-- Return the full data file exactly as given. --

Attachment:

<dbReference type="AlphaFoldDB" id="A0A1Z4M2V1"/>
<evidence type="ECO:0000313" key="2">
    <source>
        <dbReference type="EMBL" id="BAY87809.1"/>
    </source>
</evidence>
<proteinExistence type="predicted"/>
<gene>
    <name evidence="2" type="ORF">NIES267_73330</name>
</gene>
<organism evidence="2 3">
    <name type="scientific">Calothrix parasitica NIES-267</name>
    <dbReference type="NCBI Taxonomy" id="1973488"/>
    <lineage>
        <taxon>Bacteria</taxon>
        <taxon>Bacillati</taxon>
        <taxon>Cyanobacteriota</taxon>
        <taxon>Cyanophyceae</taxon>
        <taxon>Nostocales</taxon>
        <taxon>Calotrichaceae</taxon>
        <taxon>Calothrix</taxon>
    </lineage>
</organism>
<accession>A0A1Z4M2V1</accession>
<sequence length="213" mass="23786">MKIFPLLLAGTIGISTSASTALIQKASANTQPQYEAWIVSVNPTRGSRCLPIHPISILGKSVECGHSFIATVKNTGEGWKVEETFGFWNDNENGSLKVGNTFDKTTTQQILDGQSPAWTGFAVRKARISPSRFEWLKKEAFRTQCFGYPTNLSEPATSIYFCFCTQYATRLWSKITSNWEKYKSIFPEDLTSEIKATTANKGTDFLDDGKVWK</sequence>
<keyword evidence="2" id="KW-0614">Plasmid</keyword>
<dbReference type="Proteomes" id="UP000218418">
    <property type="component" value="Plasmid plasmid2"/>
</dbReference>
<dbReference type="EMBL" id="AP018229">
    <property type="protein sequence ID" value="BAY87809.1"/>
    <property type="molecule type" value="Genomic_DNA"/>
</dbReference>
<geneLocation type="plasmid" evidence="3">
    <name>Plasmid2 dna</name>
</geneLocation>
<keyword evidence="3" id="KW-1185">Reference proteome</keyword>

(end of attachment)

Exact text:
<dbReference type="AlphaFoldDB" id="A0A1Z4M2V1"/>
<evidence type="ECO:0000313" key="2">
    <source>
        <dbReference type="EMBL" id="BAY87809.1"/>
    </source>
</evidence>
<proteinExistence type="predicted"/>
<gene>
    <name evidence="2" type="ORF">NIES267_73330</name>
</gene>
<organism evidence="2 3">
    <name type="scientific">Calothrix parasitica NIES-267</name>
    <dbReference type="NCBI Taxonomy" id="1973488"/>
    <lineage>
        <taxon>Bacteria</taxon>
        <taxon>Bacillati</taxon>
        <taxon>Cyanobacteriota</taxon>
        <taxon>Cyanophyceae</taxon>
        <taxon>Nostocales</taxon>
        <taxon>Calotrichaceae</taxon>
        <taxon>Calothrix</taxon>
    </lineage>
</organism>
<accession>A0A1Z4M2V1</accession>
<sequence length="213" mass="23786">MKIFPLLLAGTIGISTSASTALIQKASANTQPQYEAWIVSVNPTRGSRCLPIHPISILGKSVECGHSFIATVKNTGEGWKVEETFGFWNDNENGSLKVGNTFDKTTTQQILDGQSPAWTGFAVRKARISPSRFEWLKKEAFRTQCFGYPTNLSEPATSIYFCFCTQYATRLWSKITSNWEKYKSIFPEDLTSEIKATTANKGTDFLDDGKVWK</sequence>
<keyword evidence="2" id="KW-0614">Plasmid</keyword>
<dbReference type="Proteomes" id="UP000218418">
    <property type="component" value="Plasmid plasmid2"/>
</dbReference>
<dbReference type="EMBL" id="AP018229">
    <property type="protein sequence ID" value="BAY87809.1"/>
    <property type="molecule type" value="Genomic_DNA"/>
</dbReference>
<geneLocation type="plasmid" evidence="3">
    <name>Plasmid2 dna</name>
</geneLocation>
<keyword evidence="3" id="KW-1185">Reference proteome</keyword>